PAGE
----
Why Is It So Cold? The Polar Vortex, Explained

Photographer: NASA/GSFC/Aqua/MODIS
A massive winter storm on Jan. 2 was followed by very cold temperatures and dangerous wind chills.

"Polar vortex" has taken an uncontested lead in the competition for buzzword of 2014. It's brought Arctic chill to the continental United States, disrupted industries and cities, and most, curiously, turned Donald Trump into a climate realist. Sort of.

Here's a thought. What if Trump is right? An alternative, charitable reading of the tweet reveals Trump to be an impassioned climate change policy advocate with up-to-date knowledge of peer-reviewed science as it relates to our current cryogenic state.

After all, global warming is expensive and growing more so. And, as weird as it sounds, global warming can play an indirect role in the occasional deep freeze.

The Arctic is heating faster than the rest of the world, hurried along by the disappearance of polar sea ice. Bright white ice reflects energy back into space; dark blue water absorbs it. Arctic temperatures are about 2 degrees Celsius warmer there than they were in the mid-1960s. (The average temperature increase for the Earth's atmosphere overall is about 0.7 degree C, since 1900.)

In other words, the temperature difference between the Arctic and North America is shrinking. That's one factor causing wobbliness in the jet stream, the west-east current that circles the Northern Hemisphere, according to Jennifer Francis, research professor at Rutgers University. Normally, that river of air keeps low-pressure cold air contained above the Arctic and holds higher-pressure warm air above the temperate regions, where most people live.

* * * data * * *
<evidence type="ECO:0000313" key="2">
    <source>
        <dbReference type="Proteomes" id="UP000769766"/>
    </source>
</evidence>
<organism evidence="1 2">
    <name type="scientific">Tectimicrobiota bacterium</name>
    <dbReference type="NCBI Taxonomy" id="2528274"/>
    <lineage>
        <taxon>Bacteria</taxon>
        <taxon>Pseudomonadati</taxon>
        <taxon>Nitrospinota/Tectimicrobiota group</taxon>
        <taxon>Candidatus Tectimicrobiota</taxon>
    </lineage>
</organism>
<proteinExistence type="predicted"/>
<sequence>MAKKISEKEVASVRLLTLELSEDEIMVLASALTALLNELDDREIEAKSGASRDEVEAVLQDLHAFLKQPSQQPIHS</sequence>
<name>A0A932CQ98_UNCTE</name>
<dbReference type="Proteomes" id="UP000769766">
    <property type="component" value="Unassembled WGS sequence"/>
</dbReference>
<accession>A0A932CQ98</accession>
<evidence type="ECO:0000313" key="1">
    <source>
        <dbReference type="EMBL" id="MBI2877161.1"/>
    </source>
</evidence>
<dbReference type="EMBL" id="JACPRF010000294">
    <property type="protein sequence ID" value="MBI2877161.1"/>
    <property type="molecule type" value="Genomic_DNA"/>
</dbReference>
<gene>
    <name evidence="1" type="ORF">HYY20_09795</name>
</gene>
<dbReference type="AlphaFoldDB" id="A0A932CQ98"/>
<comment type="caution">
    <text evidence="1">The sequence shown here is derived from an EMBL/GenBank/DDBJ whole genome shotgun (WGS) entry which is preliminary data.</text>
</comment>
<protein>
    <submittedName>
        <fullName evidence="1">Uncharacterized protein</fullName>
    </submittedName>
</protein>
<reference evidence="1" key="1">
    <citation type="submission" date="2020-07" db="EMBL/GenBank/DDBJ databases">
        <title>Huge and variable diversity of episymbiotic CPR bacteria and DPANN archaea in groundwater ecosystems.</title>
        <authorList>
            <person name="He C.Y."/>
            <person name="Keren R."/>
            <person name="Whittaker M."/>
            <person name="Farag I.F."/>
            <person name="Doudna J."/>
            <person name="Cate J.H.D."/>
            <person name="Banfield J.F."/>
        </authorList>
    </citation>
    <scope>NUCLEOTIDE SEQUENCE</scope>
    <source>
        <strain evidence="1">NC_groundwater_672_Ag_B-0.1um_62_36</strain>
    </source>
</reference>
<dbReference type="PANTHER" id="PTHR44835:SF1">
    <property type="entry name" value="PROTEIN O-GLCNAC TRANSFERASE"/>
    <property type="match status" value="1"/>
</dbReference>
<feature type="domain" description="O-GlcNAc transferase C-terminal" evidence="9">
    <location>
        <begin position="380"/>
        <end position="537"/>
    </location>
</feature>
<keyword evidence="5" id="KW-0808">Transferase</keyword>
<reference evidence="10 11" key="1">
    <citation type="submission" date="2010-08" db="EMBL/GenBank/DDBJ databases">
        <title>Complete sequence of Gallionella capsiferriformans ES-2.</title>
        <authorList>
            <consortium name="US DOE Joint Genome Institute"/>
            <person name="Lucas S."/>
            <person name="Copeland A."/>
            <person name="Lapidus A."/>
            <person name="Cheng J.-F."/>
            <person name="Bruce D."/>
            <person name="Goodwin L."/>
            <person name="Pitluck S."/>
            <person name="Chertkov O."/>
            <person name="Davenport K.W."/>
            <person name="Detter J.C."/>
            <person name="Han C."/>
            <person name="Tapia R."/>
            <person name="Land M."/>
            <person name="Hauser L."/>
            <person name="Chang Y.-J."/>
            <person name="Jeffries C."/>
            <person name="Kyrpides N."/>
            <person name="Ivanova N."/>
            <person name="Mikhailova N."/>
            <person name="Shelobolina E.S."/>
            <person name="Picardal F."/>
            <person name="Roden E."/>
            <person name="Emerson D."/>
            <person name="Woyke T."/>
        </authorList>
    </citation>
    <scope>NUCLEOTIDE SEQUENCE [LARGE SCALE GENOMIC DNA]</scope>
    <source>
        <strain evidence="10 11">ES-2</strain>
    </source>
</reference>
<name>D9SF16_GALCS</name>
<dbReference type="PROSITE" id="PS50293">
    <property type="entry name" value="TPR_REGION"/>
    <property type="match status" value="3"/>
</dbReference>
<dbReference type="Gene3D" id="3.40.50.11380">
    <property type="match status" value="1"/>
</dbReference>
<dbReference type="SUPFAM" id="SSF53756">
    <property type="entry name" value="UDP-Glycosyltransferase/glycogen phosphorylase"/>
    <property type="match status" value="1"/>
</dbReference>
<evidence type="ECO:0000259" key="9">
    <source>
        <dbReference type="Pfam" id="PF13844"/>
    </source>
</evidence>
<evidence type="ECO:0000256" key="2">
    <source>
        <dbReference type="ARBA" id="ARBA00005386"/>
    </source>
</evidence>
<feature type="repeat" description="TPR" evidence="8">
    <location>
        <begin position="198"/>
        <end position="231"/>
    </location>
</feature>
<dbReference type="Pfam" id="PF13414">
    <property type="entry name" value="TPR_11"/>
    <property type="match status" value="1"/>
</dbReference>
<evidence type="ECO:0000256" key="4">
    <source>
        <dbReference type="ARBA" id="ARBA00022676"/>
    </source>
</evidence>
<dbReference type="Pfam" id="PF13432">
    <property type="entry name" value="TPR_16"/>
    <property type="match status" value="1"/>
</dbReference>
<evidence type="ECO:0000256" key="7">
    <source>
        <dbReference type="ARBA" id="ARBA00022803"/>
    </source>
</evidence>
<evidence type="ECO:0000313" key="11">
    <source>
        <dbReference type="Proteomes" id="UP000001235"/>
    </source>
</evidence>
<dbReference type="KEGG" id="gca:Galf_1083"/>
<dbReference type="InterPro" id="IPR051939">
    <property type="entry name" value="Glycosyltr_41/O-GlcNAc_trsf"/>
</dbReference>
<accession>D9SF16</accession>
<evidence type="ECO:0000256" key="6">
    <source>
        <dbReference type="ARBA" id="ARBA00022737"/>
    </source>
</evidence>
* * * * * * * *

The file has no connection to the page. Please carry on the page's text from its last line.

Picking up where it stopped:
Scientists tend to call the jet stream a "polar vortex," Francis says.

A slowing in the jet stream has caused it to zigzag, carrying warmer temperatures farther north than usual—and Arctic cold farther south. "The real story," Francis says, is that the jet stream is "taking these big swings north and south and that's causing unusual weather to occur in a number of places around the Northern Hemisphere."

If New York is too cold, try Fairbanks or St. Petersburg, which have experienced weird highs as 2013 came to a close—or, for snowbirds, Australia, which just concluded its hottest year on record, a smoldering 1.2 degrees C (2.1 degrees Fahrenheit) above average.

Temperatures will return to more typical winter cold later this week, and "polar vortex" will retreat from headlines. Meanwhile, the best answer to any statement like, "the polar vortex disproves global warming," is a polite smile. (Trump's office responded to a question about which golf course and hole are pictured in the background of his official Twitter page, but not to questions about climate change.)

"Global warming" is too narrow a term to encompass observed and projected changes to rivers, oceans, forests, cities and weather extremes, and "climate change" includes a much wider variety of events than hotter temperature averages and extremes—increasing rain and snow, increasing droughts and floods, more powerful and frequent tropical storms, reduced cloud cover, and so forth.

Better yet, call it what some geologists are beginning to call it, the Anthropocene, or human epoch, a departure from the Earth's operating system—the first in almost 12,000 years.

Whatever you call it, get used to it.

Cross-posted from Businessweek.com.

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